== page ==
Meditation and Reflection on the divine play
Lila Chintana and Lila Dhyana By Swami Atmajanananda:
To refect on the divine play of God and to let that refection deepen into meditation is one of the greatest opportunities and blessings in the life of a devotee. It is a practice that not only brings immense joy, but also helps deepen one’s spiritual life and transform one’s nature. And it is a practice that requires no great learning, study of the scriptures, or powers of mental control. But once we get a taste for this practice, we find that it grows more and more intense, and we discover that a whole new dimension has been added to our spiritual lives and practice.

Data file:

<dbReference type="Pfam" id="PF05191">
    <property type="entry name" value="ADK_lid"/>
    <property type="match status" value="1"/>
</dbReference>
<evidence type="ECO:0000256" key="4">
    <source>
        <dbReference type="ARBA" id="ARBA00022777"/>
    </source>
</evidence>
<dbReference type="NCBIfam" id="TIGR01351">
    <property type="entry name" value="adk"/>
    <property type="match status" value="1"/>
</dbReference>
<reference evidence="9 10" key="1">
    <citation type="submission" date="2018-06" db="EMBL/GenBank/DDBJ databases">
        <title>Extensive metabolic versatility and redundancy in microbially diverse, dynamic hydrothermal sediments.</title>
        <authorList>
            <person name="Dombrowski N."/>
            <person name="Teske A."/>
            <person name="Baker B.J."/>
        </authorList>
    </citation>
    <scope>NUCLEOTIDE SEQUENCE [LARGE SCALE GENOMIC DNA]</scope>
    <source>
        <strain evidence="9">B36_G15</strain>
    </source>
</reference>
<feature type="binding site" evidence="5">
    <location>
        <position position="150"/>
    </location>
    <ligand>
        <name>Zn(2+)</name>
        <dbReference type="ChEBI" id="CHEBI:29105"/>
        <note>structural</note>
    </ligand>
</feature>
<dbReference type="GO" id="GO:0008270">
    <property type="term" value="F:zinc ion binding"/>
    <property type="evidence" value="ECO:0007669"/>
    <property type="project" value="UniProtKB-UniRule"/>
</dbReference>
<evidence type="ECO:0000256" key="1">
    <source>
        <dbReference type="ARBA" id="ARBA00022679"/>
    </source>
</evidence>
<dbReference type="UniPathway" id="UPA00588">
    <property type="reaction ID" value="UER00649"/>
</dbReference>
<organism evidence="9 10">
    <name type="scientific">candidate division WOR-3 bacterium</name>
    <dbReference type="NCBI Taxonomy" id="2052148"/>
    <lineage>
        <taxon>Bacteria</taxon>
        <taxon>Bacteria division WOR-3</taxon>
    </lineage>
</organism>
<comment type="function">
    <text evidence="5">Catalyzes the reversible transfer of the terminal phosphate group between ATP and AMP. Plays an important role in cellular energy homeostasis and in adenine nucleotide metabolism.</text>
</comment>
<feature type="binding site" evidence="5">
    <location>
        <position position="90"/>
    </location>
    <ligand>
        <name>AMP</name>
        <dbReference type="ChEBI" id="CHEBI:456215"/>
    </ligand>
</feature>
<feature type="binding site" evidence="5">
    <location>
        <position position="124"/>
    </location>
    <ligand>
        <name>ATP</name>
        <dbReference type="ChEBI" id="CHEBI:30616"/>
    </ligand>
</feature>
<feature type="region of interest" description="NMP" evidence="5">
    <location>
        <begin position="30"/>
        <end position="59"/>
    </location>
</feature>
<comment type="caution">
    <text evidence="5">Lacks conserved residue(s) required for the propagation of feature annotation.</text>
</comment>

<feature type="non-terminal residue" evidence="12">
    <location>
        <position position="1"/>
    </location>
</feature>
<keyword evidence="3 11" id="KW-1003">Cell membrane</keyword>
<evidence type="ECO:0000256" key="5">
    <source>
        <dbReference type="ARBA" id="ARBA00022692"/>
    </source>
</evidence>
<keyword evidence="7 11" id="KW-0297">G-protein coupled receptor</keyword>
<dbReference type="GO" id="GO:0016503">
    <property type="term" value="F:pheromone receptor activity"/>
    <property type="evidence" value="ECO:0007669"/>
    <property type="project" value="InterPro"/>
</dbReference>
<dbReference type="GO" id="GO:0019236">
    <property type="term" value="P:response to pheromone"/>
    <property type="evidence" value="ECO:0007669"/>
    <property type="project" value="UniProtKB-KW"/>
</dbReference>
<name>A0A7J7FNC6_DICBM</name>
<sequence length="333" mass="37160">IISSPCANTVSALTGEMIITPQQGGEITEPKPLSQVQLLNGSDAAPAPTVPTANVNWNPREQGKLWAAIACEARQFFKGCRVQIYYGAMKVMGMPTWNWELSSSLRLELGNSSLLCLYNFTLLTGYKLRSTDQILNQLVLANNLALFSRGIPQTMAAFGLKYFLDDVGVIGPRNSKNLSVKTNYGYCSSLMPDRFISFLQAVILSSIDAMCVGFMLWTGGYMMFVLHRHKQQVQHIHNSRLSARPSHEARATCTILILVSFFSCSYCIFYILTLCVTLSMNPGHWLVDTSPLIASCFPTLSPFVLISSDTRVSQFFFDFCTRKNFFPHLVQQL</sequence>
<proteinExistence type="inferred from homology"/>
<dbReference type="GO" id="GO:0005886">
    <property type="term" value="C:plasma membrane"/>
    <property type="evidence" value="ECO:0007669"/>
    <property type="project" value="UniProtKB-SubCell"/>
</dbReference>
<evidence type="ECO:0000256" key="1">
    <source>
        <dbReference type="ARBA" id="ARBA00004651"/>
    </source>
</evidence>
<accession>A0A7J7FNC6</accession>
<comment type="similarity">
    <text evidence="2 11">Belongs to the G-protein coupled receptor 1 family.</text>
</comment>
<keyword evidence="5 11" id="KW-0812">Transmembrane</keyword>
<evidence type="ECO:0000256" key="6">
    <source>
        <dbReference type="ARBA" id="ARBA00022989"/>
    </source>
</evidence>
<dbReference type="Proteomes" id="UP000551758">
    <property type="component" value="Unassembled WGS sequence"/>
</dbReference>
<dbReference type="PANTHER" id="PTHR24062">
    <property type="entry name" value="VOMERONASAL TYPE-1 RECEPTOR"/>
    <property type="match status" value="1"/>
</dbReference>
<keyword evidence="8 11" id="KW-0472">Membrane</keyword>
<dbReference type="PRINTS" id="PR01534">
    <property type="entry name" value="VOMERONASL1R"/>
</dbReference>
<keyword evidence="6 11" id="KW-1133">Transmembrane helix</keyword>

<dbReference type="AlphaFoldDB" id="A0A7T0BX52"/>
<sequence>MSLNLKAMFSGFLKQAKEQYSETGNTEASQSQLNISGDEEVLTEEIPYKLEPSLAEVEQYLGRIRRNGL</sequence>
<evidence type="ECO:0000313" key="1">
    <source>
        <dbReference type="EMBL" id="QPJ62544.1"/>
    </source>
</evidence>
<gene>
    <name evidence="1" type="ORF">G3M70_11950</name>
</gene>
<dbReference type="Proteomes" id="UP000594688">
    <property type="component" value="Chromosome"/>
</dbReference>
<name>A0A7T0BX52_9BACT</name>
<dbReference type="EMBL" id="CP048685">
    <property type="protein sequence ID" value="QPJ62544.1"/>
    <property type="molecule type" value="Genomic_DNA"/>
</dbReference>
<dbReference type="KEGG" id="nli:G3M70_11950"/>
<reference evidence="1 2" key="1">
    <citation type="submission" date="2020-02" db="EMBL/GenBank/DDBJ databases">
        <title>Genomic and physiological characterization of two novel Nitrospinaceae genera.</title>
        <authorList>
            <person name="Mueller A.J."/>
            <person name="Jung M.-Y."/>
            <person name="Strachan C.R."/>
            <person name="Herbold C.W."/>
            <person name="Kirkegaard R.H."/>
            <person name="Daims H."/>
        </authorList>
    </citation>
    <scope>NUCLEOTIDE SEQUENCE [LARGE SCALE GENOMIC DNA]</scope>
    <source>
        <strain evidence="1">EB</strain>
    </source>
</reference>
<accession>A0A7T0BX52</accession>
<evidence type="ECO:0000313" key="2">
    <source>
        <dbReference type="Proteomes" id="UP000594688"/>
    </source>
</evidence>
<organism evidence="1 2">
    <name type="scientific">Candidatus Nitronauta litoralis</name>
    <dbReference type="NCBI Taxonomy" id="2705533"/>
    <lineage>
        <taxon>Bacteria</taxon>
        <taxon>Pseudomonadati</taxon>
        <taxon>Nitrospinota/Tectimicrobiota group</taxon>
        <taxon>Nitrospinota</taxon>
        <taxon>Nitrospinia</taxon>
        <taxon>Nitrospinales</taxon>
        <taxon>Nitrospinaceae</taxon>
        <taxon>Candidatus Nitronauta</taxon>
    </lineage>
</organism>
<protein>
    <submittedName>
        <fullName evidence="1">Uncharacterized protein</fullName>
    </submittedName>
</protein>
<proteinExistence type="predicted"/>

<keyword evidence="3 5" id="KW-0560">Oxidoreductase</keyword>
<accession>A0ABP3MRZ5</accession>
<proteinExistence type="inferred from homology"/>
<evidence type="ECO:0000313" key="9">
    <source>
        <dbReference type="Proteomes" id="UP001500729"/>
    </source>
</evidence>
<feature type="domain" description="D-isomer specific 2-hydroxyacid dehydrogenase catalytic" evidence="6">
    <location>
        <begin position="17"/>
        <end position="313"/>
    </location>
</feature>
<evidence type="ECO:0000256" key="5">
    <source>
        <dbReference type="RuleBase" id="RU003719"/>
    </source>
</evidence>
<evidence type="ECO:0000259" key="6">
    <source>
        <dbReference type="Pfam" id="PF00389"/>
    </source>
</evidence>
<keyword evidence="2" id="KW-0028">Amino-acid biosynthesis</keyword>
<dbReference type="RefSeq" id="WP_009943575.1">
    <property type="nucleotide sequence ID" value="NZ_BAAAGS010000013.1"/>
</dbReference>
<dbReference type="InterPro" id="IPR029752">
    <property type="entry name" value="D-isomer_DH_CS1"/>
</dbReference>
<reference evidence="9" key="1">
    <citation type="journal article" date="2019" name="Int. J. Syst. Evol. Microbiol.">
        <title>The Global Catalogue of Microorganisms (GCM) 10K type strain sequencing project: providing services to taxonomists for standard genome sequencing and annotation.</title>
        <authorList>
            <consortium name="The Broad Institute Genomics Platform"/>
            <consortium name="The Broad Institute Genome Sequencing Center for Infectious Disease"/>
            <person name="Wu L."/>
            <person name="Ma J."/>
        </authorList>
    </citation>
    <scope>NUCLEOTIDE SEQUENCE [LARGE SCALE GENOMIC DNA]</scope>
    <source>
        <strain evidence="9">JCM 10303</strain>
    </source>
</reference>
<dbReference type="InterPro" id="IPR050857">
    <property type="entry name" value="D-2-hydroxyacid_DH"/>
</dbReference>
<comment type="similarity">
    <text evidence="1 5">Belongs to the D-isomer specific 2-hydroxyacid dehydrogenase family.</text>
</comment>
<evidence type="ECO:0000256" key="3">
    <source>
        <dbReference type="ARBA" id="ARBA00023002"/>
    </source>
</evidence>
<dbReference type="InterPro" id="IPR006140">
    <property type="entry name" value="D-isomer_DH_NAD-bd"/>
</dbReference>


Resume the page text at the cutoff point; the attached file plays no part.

In order to fully appreciate this practice’s wonderful power of attraction and equally wonderful power of purifcation of the mind and heart, it will be helpful to examine the three basic components of lila chintana and lila dhyana. As with all aspects of spiritual life, many of the concepts and ideas are deceptively simple. And while we are all familiar with the ideas of refection, meditation, and lila, we find that the type of meditation and reflection we engage in in this particular practice is very much coloured by the concept of lila, and thus will be quite diferent from the types of meditation and reflection we practise when following the paths of yoga and knowledge.